The report is being submitted under measures adopted at the last meeting of the Governing Body in November 2000 aimed at having the Government of Myanmar (Burma) meet its obligations to eliminate forced labour in the country. At that meeting, the Governing Body effectively opened the way for the full implementation of a resolution of the International Labour Conference, adopted in June 2000, aimed at compelling the Government of Myanmar to comply with Convention No. 29 on forced labour. Burma ratified the Convention in 1955.
The unprecedented resolution under the never-before invoked article 33 of the ILO Constitution allowed for a series of measures to take effect on 30 November 2000 and called on Myanmar to "take concrete actions" to implement the recommendations of a 1998 Commission of Inquiry, which found that resort to forced labour in the country was "widespread and systematic".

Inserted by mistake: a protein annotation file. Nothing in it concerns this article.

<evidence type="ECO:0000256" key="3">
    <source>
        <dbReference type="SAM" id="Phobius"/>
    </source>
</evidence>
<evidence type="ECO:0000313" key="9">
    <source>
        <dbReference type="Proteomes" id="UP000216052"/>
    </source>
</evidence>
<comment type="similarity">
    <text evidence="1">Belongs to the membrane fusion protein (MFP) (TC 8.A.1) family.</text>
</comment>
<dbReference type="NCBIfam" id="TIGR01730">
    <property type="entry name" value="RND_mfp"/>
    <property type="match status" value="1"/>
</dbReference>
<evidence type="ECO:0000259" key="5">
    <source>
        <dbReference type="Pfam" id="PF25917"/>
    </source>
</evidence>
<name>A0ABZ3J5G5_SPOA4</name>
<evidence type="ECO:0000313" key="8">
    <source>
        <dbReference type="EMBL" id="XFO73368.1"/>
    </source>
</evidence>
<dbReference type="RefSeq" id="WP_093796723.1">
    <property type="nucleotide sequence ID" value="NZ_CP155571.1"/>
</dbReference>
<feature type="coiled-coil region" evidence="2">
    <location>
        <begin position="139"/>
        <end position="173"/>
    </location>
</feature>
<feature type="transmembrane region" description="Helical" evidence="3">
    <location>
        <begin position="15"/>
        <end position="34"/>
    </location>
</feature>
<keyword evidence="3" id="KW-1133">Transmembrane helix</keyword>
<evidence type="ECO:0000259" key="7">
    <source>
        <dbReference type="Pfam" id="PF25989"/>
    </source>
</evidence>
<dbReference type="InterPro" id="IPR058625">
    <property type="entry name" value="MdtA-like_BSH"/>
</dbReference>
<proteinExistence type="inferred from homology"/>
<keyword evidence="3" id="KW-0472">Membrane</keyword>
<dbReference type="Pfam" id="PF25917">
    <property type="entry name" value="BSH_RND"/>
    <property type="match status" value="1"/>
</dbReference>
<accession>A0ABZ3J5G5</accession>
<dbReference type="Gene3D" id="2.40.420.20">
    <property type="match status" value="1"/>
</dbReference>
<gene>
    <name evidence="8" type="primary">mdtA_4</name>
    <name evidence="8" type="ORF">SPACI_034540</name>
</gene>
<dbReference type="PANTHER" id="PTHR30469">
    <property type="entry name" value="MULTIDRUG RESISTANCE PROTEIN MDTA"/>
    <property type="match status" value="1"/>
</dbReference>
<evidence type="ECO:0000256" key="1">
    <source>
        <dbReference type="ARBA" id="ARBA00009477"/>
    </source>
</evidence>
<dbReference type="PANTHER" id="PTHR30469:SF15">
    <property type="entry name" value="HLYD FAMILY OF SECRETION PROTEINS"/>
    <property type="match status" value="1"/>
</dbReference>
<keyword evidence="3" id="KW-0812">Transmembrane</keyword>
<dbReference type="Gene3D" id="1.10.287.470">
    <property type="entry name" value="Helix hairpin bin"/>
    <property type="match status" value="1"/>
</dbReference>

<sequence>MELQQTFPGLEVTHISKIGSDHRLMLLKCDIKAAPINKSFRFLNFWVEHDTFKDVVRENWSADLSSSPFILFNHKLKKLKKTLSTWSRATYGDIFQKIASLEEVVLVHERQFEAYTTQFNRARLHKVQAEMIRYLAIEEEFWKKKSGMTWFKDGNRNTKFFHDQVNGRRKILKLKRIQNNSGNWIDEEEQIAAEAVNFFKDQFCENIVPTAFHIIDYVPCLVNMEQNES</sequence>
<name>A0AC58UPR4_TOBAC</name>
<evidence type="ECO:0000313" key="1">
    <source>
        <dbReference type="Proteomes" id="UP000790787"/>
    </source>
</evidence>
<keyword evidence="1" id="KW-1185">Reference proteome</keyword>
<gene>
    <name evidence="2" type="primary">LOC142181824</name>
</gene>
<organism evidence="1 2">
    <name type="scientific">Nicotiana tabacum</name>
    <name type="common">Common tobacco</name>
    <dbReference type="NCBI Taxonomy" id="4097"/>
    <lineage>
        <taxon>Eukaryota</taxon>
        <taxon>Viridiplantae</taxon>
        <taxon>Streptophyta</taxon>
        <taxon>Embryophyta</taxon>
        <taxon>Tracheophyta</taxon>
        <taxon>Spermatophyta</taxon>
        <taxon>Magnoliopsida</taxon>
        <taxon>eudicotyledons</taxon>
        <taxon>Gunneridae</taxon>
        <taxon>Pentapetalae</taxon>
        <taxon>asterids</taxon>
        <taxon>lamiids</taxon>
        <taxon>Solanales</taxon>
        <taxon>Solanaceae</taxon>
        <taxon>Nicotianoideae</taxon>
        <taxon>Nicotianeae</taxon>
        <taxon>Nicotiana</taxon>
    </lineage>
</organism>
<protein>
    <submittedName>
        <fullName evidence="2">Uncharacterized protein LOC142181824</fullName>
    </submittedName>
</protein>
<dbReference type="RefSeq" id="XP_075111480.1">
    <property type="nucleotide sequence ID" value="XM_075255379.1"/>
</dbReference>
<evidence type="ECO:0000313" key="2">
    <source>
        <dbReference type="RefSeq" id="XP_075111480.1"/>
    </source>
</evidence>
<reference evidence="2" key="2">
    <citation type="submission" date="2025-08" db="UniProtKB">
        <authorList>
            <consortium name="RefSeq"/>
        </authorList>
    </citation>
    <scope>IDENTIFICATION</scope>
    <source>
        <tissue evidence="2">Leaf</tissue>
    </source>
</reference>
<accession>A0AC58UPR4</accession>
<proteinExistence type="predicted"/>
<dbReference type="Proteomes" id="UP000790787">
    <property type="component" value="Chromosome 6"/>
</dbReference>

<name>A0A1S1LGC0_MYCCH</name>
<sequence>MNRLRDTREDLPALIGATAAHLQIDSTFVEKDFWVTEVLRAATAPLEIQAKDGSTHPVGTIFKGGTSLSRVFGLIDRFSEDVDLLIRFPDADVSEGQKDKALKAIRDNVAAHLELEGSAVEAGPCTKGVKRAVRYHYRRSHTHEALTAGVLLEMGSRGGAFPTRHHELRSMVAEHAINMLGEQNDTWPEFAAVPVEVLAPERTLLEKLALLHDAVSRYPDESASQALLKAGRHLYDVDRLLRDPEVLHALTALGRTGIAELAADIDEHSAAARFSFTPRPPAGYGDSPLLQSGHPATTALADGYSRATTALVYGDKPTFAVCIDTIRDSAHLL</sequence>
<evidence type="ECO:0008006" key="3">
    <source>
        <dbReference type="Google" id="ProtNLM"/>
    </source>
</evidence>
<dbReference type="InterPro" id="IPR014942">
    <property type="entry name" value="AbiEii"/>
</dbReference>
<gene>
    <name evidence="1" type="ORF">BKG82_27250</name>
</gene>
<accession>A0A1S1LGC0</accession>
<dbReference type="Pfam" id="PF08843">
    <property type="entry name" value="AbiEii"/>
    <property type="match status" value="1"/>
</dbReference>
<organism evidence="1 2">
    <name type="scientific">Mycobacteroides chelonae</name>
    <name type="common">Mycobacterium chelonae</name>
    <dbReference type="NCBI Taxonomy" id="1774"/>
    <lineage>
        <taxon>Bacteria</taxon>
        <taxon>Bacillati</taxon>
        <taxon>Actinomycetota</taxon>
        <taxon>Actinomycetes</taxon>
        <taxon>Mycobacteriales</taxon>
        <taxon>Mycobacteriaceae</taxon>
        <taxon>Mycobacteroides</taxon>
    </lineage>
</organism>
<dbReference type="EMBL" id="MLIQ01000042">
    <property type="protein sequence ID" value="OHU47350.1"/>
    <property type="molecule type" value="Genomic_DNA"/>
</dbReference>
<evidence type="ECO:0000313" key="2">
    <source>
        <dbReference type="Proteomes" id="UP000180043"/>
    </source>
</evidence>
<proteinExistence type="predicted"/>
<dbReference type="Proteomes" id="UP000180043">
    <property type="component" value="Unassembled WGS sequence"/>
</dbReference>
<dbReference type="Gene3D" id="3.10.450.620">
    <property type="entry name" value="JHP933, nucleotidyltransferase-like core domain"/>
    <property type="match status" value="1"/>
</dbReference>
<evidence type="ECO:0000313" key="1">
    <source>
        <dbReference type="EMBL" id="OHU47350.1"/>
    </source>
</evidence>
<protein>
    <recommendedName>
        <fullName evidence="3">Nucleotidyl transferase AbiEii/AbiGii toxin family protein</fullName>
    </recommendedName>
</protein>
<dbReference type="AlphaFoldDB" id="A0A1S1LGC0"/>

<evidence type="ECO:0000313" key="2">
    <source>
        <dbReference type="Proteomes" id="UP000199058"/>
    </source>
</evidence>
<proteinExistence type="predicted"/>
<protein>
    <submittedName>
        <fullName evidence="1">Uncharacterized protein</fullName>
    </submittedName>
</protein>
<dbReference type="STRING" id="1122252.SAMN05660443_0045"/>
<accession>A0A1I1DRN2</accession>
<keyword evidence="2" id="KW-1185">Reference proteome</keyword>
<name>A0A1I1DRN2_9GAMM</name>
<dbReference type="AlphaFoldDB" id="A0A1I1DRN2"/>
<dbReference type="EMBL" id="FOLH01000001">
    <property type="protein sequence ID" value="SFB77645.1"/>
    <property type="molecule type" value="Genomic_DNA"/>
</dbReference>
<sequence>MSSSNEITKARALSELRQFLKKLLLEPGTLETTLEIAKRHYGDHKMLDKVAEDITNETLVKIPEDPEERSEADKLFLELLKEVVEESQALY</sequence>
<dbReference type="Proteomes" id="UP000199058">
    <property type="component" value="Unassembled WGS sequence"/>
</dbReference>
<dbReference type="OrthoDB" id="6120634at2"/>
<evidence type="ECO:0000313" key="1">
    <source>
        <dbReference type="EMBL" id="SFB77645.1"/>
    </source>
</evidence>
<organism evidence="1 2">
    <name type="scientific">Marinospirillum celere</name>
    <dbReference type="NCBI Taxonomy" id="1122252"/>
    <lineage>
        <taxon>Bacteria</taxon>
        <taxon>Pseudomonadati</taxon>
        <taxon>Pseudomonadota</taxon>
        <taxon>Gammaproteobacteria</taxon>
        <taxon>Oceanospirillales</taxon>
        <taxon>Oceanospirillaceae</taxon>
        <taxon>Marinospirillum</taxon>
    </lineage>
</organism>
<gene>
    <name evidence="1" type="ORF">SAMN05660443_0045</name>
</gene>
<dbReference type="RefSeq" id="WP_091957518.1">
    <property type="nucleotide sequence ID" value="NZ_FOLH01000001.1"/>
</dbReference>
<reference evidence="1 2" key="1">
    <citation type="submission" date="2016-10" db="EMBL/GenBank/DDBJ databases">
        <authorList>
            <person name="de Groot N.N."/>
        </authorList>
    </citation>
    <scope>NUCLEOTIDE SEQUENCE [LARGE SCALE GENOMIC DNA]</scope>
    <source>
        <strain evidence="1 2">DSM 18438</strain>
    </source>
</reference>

The Governing Body was also expected to hear the second report from Rafael F. Alburquerque, Special Representative of the Director-General, regarding widespread violence against trade unionists in Colombia and measures taken by the government to protect them.
The Governing Body will also consider a proposal to deal with the Director-General's annual report on the situation of workers on the Occupied Territories in a special sitting of the International Labour Conference in June of 2001. For some years, the issue had been dealt with in a special sitting, but this treatment of the question had been suspended in recent years.
Working party on the Social Dimensions of Globalization
The ILO Working Party on the Social Dimensions of Globalization is seen by many as a unique forum valuable for discussion of key policy issues, offering as it does an opportunity for interested international organizations as well as representatives of trade unions, employers' organizations and governments to address the pressing social questions surrounding globalization.